Can You Prevent Alzheimer's Disease?

Is Alzheimer’s Hereditary?

Your genetic make-up can contribute to your risk of developing Alzheimer's. In reality, the risk is minimal. For the very few, inherited genes can cause Alzheimer's.

Alzheimer's is most common in people in their late 70s and 80s, highlighting the most important risk factor for Alzheimer's disease is age. Having a parent or grandparent with Alzheimer's at this age doesn't increase your risk. But, if a family member gets Alzheimer’s earlier (less than 60 years old), there is a chance it's hereditary.

Late-onset Alzheimer’s is most common, and many of us will have relatives or friends with the disease. Research shows even if you’ve got a close relative with Alzheimer's over 65, your risk hardly increases.

Early-onset Alzheimer's, where people get the disease under 65, is very unusual but can run in families. Again, if you have these genes, it is very rare for you to develop Alzheimer's. In these cases, it often shows in those in their 30s, 40s, and 50s.

If you have a family history of dementia at a young age, you may want to seek more information. There are plenty of charities and groups that can offer advice and support.

Estrogen Offers Protection for The Brain

Testosterone suppression is a treatment for prostate cancer. Research shows that one potential side effect of testosterone suppression is that amyloid levels increase. If reduced testosterone causes high amyloid levels, could increased testosterone counter the problem?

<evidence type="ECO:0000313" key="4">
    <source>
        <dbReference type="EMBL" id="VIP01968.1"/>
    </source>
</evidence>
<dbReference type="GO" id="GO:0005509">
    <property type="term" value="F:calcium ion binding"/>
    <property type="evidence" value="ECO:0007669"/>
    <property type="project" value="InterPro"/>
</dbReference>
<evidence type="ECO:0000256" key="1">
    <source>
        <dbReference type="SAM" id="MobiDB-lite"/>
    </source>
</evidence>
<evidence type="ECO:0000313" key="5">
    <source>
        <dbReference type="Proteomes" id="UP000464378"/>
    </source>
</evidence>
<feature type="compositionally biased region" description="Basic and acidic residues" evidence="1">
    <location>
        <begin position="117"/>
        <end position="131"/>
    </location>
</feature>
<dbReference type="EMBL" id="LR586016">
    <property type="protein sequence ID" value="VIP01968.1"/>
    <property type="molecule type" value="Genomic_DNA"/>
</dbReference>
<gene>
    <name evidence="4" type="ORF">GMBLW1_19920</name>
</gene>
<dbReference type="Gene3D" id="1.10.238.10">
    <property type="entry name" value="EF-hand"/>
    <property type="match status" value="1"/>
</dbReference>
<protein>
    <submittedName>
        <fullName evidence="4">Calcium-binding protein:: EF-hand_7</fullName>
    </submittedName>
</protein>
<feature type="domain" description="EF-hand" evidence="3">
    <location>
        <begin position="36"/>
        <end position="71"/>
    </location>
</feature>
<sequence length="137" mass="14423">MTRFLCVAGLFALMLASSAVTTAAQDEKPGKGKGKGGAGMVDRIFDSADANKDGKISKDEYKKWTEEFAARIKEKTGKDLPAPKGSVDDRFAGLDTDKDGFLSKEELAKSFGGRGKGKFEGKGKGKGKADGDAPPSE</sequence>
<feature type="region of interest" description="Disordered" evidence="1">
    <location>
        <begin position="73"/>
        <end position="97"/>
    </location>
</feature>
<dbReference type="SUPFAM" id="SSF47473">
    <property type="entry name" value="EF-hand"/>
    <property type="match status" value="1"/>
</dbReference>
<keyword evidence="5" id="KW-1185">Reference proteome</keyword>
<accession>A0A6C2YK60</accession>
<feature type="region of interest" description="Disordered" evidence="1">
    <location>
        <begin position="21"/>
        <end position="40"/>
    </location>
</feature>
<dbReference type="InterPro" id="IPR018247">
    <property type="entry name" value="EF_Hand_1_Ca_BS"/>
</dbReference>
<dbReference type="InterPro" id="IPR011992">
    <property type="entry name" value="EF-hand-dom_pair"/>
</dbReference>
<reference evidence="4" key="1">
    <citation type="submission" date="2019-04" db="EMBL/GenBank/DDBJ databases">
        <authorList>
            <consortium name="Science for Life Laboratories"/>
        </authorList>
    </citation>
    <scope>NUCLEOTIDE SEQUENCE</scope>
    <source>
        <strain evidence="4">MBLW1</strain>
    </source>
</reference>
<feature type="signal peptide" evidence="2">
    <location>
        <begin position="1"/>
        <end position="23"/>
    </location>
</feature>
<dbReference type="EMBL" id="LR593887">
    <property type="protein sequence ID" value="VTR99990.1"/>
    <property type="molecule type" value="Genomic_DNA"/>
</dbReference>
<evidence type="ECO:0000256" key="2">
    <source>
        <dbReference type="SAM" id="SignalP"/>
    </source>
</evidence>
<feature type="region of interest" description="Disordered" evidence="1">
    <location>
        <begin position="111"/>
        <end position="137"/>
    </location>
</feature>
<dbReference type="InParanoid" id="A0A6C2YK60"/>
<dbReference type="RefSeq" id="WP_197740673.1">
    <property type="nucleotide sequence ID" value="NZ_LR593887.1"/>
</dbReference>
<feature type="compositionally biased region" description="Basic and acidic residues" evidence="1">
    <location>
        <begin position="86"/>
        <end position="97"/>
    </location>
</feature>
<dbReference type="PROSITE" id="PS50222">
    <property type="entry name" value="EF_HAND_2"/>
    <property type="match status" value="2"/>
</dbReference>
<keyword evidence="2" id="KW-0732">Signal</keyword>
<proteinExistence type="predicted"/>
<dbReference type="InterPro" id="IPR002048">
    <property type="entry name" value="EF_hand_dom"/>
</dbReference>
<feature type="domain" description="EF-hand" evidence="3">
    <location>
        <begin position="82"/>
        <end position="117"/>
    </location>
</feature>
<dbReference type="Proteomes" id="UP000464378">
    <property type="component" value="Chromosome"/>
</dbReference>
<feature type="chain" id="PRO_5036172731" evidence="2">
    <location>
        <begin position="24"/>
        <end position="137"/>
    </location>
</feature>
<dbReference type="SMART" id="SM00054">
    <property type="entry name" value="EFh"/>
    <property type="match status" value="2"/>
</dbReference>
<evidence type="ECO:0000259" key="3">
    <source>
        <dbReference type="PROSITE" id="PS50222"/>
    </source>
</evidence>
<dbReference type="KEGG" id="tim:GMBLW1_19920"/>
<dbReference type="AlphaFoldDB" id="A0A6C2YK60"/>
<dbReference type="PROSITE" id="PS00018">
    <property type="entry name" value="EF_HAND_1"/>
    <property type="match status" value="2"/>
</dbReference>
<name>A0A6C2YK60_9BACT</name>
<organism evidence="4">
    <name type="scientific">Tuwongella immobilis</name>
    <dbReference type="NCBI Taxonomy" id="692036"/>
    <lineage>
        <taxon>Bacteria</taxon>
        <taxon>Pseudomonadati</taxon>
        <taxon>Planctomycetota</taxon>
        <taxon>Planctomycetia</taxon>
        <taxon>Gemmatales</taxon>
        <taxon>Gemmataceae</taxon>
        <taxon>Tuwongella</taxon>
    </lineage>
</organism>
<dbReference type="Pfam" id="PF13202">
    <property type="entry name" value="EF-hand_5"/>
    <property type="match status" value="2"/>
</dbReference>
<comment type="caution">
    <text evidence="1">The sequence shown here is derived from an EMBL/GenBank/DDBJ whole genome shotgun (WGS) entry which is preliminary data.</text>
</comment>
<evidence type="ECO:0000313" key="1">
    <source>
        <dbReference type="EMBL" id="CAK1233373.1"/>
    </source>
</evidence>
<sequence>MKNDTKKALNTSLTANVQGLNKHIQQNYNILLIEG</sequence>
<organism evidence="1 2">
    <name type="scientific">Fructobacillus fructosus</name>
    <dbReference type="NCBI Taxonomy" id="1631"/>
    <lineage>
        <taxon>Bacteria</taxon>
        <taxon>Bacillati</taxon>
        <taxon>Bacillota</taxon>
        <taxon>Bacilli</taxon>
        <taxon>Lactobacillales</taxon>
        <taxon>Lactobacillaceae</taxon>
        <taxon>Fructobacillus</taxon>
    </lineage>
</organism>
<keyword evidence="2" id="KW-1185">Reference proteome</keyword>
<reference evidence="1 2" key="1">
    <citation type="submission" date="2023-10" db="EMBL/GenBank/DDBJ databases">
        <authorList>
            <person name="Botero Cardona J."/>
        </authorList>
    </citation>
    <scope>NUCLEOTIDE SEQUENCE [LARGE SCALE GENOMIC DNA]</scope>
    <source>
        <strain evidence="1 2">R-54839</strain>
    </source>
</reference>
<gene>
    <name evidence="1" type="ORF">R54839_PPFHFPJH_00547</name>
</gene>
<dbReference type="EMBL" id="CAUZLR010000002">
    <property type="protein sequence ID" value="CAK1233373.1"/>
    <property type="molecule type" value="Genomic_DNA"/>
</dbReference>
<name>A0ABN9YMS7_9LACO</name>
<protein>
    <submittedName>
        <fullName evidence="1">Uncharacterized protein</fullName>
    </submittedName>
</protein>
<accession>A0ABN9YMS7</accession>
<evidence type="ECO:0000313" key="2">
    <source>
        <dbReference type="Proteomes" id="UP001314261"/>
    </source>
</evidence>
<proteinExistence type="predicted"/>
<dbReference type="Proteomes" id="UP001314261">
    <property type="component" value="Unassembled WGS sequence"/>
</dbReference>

Interestingly, when the levels of testosterone drop, amyloids can reach dangerous levels. Scientists suggest that sex hormones may prevent amyloid deposits from building up in the first place.

Studies are now exploring the role of estrogen as a protective hormone for the brain. In women, most estrogen comes from the ovaries, the corpus luteum, and the placenta. However, the liver and adrenal glands continue to produce small amounts.

The problem arises when the ovaries stop estrogen production after menopause. This almost complete shut down in production means estrogen produced in the liver and adrenal glands becomes the only source. As a result, hormone levels fall dramatically after menopause. Studies [6] now conclude that due to the protection estrogen offers the brain, declining levels contribute to Alzheimer's.

Estrogen is Important for Men Too

In men, testosterone converts to estradiol (a form of estrogen). Although the conversion rate is very low, at about 0.2%, it is the primary source of estradiol in men. Because the testicles never completely stop testosterone production, estrogen levels in older men are often higher than in postmenopausal women. So, men's brains have higher protective levels of estrogen.

If you maintain estrogen using HRT in women, they too can get the protection estrogen offers the brain. Among older women who take estrogen replacement therapy, there are lower death rates from Alzheimer's.

The same theory applies to testosterone therapy for men to prevent Alzheimer's. Estradiol is a by-product of testosterone. As men age, their testosterone levels decline, along with estrogen levels and protection offered to the brain. So, optimizing testosterone can help increase estrogen to brain-protective levels.

Why Not Put Yourself to the Test